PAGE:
- the current maximum amount of a placement fee which the temporary help service firm may charge to a third-party client to directly hire the temporary laborer; and
- any additional information required by the Commissioner of Labor and Workforce Development.
Moreover, the new law prohibits certain wage deductions, including for transportation, background checks, and for cashing paychecks. While the costs of meals and equipment may be deducted, the deductions cannot reduce a temporary laborer’s pay below minimum wage.
Temporary help service firms will be required to keep records related to each time they send a person to work as a temporary laborer in a designated classification placement. The records must be maintained for six years, and records described in paragraphs (1), (2), (3), (6), (7), and (8) must be made available for the temporary worker’s review and copying. The records that must be kept include:
- the contact information for the third-party client;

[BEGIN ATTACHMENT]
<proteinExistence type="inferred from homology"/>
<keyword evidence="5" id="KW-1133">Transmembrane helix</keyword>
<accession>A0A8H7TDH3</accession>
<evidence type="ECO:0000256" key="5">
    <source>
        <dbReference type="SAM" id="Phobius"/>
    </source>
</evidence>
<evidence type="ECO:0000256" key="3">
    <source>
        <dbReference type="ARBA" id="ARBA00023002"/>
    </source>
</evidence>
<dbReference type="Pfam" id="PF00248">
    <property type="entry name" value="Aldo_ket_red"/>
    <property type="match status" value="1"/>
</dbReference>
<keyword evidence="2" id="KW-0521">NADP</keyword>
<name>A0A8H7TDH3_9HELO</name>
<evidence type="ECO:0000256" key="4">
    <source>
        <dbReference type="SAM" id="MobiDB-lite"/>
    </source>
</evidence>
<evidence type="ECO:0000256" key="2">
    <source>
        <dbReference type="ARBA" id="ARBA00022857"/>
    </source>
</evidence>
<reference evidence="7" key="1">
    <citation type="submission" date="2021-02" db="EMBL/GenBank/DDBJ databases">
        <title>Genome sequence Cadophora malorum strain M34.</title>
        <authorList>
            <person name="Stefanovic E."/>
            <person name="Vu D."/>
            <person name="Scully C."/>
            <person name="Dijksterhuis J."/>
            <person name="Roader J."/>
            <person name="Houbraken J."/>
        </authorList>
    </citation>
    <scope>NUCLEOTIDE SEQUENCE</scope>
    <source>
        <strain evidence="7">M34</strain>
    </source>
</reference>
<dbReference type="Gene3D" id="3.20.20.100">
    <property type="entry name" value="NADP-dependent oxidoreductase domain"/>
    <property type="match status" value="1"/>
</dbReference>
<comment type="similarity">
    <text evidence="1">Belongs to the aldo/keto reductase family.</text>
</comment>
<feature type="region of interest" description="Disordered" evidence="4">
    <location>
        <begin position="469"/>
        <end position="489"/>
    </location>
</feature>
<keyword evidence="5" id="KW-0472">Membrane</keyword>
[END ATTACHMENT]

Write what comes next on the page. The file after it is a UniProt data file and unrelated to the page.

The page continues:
- the contact information for each temporary laborer and the type of work they performed, the number of hours worked, the hourly rate of pay, and the date they were sent;
- the name and title of the individual(s) at the third-party client who are responsible for the transaction;
- specific qualifications or attributes of each temporary laborer;
- copies of all contracts with and invoices for the third-party client;
- copies of all employment notices provided to temporary laborers pursuant to the law;
- the amounts of any deductions to be made from each temporary laborer’s compensation by the third-party client or the temporary help service firm;
- verification of the actual cost of equipment or meals charged to the temporary laborer; and
- any additional information required by the Commissioner of Labor and Workforce Development.
Placement Fee and Prohibition on Permanent Position Acceptance Restrictions